Friday, January 25, 2013
3:00 p.m. - 5:00 p.m.
Professor William Viestenz presents on "La pell freda by Albert Sánchez Piñol: The Neighbor as the Monstrous Other"
Albert Sánchez Piñol's debut novel, La pell freda (2002) narrates in Conradian fashion an unnamed Irishman's voyage to one of the "many blank spaces on the earth". More specifically, the narrator, a nationalist revolutionary involved in the Irish War for Independence (1919-1921), travels to an isolated, unmarked island near the Antarctic circle in order to fulfill the role of atmospheric scientist and carry out various experiments during the space of one calendar year. In a move that takes Sánchez Piñol definitively away from Conrad, a horde of cold-skinned, blue-blooded monsters that live underwater attack the island's human inhabitants each night.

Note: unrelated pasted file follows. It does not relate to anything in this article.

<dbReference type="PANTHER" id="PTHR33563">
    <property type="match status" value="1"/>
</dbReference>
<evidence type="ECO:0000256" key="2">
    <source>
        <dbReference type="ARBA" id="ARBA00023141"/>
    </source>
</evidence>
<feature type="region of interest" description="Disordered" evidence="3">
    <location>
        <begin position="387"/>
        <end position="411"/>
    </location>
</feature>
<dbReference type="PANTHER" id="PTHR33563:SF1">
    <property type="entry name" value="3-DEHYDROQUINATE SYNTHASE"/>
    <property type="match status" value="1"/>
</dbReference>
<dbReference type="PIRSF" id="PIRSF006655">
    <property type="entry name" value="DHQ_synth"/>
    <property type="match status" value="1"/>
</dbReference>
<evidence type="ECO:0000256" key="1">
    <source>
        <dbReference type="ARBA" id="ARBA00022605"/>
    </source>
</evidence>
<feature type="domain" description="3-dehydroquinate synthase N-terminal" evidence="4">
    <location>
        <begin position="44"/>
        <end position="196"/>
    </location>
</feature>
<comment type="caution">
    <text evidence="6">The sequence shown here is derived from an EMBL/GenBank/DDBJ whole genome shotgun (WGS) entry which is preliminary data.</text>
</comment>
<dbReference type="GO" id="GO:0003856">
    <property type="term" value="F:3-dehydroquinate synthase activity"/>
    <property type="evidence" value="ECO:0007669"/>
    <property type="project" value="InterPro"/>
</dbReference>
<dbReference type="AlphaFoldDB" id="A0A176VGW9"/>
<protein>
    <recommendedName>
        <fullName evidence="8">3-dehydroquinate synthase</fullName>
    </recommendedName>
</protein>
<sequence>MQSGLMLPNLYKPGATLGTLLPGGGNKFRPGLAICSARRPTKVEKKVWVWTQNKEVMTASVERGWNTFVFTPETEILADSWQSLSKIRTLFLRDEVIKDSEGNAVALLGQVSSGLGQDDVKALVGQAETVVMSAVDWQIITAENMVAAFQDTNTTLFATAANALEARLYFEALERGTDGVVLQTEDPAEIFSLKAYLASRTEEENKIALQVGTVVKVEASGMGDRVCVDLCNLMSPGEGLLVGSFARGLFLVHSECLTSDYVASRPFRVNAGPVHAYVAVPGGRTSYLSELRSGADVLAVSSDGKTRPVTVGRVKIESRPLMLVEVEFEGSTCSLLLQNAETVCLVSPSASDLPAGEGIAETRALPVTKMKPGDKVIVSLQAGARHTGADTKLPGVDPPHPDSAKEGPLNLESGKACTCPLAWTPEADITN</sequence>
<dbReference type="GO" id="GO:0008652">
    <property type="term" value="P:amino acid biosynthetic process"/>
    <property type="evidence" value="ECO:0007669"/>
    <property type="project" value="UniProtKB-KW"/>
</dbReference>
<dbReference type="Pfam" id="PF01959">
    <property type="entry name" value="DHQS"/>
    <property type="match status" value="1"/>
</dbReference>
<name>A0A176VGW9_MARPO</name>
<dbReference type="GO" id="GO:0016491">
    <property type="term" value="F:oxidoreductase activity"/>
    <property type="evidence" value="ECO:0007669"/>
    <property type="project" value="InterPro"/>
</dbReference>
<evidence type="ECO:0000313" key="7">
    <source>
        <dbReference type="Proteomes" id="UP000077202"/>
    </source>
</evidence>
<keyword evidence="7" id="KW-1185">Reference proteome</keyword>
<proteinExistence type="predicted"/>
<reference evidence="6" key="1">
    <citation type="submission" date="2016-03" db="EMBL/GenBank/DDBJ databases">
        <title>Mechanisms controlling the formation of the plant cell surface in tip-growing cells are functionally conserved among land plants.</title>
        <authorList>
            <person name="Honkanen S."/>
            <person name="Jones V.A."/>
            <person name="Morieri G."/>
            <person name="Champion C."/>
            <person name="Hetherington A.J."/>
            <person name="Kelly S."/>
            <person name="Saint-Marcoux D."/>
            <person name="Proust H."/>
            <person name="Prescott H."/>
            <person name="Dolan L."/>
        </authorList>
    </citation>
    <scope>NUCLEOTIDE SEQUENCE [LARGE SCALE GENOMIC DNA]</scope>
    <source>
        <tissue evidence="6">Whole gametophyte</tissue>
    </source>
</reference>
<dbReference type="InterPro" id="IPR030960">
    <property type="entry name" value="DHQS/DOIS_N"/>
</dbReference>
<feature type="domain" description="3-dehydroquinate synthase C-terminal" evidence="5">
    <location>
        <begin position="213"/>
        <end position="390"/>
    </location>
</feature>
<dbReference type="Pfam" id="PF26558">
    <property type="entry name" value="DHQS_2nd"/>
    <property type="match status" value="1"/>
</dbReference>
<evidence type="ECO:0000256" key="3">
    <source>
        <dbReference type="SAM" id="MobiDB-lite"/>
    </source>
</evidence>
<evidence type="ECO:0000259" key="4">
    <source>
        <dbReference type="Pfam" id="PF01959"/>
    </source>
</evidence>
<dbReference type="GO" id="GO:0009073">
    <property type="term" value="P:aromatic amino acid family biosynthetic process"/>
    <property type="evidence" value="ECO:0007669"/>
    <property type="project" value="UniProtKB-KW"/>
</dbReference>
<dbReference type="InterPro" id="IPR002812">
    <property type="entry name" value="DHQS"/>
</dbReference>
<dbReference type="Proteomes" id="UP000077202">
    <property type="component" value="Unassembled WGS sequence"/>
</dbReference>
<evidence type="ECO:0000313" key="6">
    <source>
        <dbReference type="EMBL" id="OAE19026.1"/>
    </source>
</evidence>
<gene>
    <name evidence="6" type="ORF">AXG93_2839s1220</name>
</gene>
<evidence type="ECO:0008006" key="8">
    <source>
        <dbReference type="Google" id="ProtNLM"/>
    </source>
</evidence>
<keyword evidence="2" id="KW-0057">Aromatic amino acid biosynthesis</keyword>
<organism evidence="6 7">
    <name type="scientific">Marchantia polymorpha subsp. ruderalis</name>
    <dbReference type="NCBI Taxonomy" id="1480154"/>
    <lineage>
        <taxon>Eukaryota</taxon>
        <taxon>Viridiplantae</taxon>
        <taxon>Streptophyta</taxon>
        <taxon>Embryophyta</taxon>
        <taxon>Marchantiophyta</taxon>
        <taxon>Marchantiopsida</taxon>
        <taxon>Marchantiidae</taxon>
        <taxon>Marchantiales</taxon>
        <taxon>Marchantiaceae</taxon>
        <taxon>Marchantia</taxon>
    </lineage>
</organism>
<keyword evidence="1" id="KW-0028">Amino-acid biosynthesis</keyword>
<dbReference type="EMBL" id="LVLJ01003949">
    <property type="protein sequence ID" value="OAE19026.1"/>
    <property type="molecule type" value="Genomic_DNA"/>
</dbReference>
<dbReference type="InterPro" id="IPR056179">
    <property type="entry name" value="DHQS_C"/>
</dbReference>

In distinction to common cultural analyses of the monster, I argue that Sánchez Piñol crafts a form of monstrosity in the novel that is absolutely non-metaphorical; a tangible form of monstrosity belonging to nature that is more akin to a catastrophe such as a hurricane or earthquake. The novel thus pushes the reader away from figurative interpretations of the island's blue-skinned monster and instead trains the critic's eye on the kinds of associations and partnerships that human beings form in the face of indecipherable, chaotic displays of 'tangible' monstrosity. What emerges, then, is a theory of the neighbor - a contingent partner forever set apart by an imponderable abyss that, at turns, provokes ethical behavior and violent reprisals.